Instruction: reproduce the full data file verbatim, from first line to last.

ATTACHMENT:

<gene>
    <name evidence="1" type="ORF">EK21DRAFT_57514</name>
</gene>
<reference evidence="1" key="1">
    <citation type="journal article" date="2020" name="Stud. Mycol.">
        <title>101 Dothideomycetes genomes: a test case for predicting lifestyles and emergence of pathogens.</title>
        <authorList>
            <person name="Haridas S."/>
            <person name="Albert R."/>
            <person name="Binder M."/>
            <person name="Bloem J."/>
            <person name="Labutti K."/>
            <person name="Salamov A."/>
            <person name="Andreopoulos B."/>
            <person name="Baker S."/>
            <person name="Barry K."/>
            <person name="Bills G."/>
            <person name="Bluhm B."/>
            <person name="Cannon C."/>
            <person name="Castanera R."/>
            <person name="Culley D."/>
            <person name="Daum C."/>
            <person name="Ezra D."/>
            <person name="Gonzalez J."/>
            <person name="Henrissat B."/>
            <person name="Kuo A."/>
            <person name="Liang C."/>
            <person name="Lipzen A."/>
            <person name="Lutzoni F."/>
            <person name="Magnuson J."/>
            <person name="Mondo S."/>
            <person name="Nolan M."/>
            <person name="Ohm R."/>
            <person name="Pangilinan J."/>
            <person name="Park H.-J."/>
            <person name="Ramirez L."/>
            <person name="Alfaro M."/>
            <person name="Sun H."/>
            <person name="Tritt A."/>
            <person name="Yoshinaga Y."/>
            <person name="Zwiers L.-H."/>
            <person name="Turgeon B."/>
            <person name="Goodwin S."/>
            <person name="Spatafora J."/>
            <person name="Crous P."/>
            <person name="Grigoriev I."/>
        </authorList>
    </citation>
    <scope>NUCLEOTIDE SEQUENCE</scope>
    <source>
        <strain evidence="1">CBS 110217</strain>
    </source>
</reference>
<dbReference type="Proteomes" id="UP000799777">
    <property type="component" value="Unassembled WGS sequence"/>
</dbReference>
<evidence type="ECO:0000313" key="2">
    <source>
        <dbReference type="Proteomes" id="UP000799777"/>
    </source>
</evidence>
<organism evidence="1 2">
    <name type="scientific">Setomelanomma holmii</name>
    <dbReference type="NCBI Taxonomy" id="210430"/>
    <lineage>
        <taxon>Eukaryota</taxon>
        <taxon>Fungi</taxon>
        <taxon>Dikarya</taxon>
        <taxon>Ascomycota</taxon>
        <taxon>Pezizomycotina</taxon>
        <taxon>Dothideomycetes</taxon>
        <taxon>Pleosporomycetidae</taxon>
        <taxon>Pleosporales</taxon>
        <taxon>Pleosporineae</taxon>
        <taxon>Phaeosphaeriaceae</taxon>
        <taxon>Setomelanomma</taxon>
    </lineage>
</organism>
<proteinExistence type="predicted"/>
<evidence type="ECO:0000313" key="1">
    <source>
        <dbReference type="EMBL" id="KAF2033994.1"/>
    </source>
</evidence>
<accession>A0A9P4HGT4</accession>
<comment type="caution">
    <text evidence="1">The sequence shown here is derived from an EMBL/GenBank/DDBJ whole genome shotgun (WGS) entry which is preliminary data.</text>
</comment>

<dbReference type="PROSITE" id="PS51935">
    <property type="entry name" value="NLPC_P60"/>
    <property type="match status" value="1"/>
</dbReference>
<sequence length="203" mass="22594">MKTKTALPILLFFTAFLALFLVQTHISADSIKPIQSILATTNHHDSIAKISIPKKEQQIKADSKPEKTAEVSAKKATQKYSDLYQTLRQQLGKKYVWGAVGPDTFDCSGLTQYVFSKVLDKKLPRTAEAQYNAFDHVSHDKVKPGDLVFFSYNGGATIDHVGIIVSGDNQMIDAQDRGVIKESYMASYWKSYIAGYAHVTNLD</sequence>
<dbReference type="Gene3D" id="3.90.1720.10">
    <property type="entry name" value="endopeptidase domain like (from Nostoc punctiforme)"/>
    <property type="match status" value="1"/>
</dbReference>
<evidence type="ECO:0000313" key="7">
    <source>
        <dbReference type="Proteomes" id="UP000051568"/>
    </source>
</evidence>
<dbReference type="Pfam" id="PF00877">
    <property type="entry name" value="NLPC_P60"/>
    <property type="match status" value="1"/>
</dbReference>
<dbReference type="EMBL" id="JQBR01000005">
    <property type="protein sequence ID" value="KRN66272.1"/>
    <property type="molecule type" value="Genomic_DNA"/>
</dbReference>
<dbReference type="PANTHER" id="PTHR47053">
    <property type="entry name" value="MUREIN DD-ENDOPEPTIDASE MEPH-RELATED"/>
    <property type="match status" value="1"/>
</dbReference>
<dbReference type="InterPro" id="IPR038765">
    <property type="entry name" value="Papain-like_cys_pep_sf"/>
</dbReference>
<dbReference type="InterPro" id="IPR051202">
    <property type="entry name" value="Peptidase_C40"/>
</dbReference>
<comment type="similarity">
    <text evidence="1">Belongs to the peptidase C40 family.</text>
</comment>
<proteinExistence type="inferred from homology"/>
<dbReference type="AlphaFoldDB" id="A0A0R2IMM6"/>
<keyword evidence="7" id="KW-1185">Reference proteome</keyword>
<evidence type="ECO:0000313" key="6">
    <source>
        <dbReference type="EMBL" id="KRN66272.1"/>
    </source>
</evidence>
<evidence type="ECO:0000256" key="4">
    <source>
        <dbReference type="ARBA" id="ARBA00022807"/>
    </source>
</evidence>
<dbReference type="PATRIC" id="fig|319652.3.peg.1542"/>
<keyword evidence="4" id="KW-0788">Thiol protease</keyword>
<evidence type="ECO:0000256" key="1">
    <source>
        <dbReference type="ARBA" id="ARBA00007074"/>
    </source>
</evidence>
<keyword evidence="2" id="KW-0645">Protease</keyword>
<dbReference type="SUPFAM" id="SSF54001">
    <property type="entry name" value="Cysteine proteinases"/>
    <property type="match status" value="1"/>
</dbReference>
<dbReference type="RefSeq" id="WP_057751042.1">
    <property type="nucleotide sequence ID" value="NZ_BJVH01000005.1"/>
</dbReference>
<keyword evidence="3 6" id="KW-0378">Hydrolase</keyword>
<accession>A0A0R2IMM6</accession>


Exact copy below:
<gene>
    <name evidence="1" type="ORF">EK21DRAFT_57514</name>
</gene>
<reference evidence="1" key="1">
    <citation type="journal article" date="2020" name="Stud. Mycol.">
        <title>101 Dothideomycetes genomes: a test case for predicting lifestyles and emergence of pathogens.</title>
        <authorList>
            <person name="Haridas S."/>
            <person name="Albert R."/>
            <person name="Binder M."/>
            <person name="Bloem J."/>
            <person name="Labutti K."/>
            <person name="Salamov A."/>
            <person name="Andreopoulos B."/>
            <person name="Baker S."/>
            <person name="Barry K."/>
            <person name="Bills G."/>
            <person name="Bluhm B."/>
            <person name="Cannon C."/>
            <person name="Castanera R."/>
            <person name="Culley D."/>
            <person name="Daum C."/>
            <person name="Ezra D."/>
            <person name="Gonzalez J."/>
            <person name="Henrissat B."/>
            <person name="Kuo A."/>
            <person name="Liang C."/>
            <person name="Lipzen A."/>
            <person name="Lutzoni F."/>
            <person name="Magnuson J."/>
            <person name="Mondo S."/>
            <person name="Nolan M."/>
            <person name="Ohm R."/>
            <person name="Pangilinan J."/>
            <person name="Park H.-J."/>
            <person name="Ramirez L."/>
            <person name="Alfaro M."/>
            <person name="Sun H."/>
            <person name="Tritt A."/>
            <person name="Yoshinaga Y."/>
            <person name="Zwiers L.-H."/>
            <person name="Turgeon B."/>
            <person name="Goodwin S."/>
            <person name="Spatafora J."/>
            <person name="Crous P."/>
            <person name="Grigoriev I."/>
        </authorList>
    </citation>
    <scope>NUCLEOTIDE SEQUENCE</scope>
    <source>
        <strain evidence="1">CBS 110217</strain>
    </source>
</reference>
<dbReference type="Proteomes" id="UP000799777">
    <property type="component" value="Unassembled WGS sequence"/>
</dbReference>
<evidence type="ECO:0000313" key="2">
    <source>
        <dbReference type="Proteomes" id="UP000799777"/>
    </source>
</evidence>
<organism evidence="1 2">
    <name type="scientific">Setomelanomma holmii</name>
    <dbReference type="NCBI Taxonomy" id="210430"/>
    <lineage>
        <taxon>Eukaryota</taxon>
        <taxon>Fungi</taxon>
        <taxon>Dikarya</taxon>
        <taxon>Ascomycota</taxon>
        <taxon>Pezizomycotina</taxon>
        <taxon>Dothideomycetes</taxon>
        <taxon>Pleosporomycetidae</taxon>
        <taxon>Pleosporales</taxon>
        <taxon>Pleosporineae</taxon>
        <taxon>Phaeosphaeriaceae</taxon>
        <taxon>Setomelanomma</taxon>
    </lineage>
</organism>
<proteinExistence type="predicted"/>
<evidence type="ECO:0000313" key="1">
    <source>
        <dbReference type="EMBL" id="KAF2033994.1"/>
    </source>
</evidence>
<accession>A0A9P4HGT4</accession>
<comment type="caution">
    <text evidence="1">The sequence shown here is derived from an EMBL/GenBank/DDBJ whole genome shotgun (WGS) entry which is preliminary data.</text>
</comment>

<dbReference type="PROSITE" id="PS51935">
    <property type="entry name" value="NLPC_P60"/>
    <property type="match status" value="1"/>
</dbReference>
<sequence length="203" mass="22594">MKTKTALPILLFFTAFLALFLVQTHISADSIKPIQSILATTNHHDSIAKISIPKKEQQIKADSKPEKTAEVSAKKATQKYSDLYQTLRQQLGKKYVWGAVGPDTFDCSGLTQYVFSKVLDKKLPRTAEAQYNAFDHVSHDKVKPGDLVFFSYNGGATIDHVGIIVSGDNQMIDAQDRGVIKESYMASYWKSYIAGYAHVTNLD</sequence>
<dbReference type="Gene3D" id="3.90.1720.10">
    <property type="entry name" value="endopeptidase domain like (from Nostoc punctiforme)"/>
    <property type="match status" value="1"/>
</dbReference>
<evidence type="ECO:0000313" key="7">
    <source>
        <dbReference type="Proteomes" id="UP000051568"/>
    </source>
</evidence>
<dbReference type="Pfam" id="PF00877">
    <property type="entry name" value="NLPC_P60"/>
    <property type="match status" value="1"/>
</dbReference>
<dbReference type="EMBL" id="JQBR01000005">
    <property type="protein sequence ID" value="KRN66272.1"/>
    <property type="molecule type" value="Genomic_DNA"/>
</dbReference>
<dbReference type="PANTHER" id="PTHR47053">
    <property type="entry name" value="MUREIN DD-ENDOPEPTIDASE MEPH-RELATED"/>
    <property type="match status" value="1"/>
</dbReference>
<dbReference type="InterPro" id="IPR038765">
    <property type="entry name" value="Papain-like_cys_pep_sf"/>
</dbReference>
<dbReference type="InterPro" id="IPR051202">
    <property type="entry name" value="Peptidase_C40"/>
</dbReference>
<comment type="similarity">
    <text evidence="1">Belongs to the peptidase C40 family.</text>
</comment>
<proteinExistence type="inferred from homology"/>
<dbReference type="AlphaFoldDB" id="A0A0R2IMM6"/>
<keyword evidence="7" id="KW-1185">Reference proteome</keyword>
<evidence type="ECO:0000313" key="6">
    <source>
        <dbReference type="EMBL" id="KRN66272.1"/>
    </source>
</evidence>
<evidence type="ECO:0000256" key="4">
    <source>
        <dbReference type="ARBA" id="ARBA00022807"/>
    </source>
</evidence>
<dbReference type="PATRIC" id="fig|319652.3.peg.1542"/>
<keyword evidence="4" id="KW-0788">Thiol protease</keyword>
<evidence type="ECO:0000256" key="1">
    <source>
        <dbReference type="ARBA" id="ARBA00007074"/>
    </source>
</evidence>
<keyword evidence="2" id="KW-0645">Protease</keyword>
<dbReference type="SUPFAM" id="SSF54001">
    <property type="entry name" value="Cysteine proteinases"/>
    <property type="match status" value="1"/>
</dbReference>
<dbReference type="RefSeq" id="WP_057751042.1">
    <property type="nucleotide sequence ID" value="NZ_BJVH01000005.1"/>
</dbReference>
<keyword evidence="3 6" id="KW-0378">Hydrolase</keyword>
<accession>A0A0R2IMM6</accession>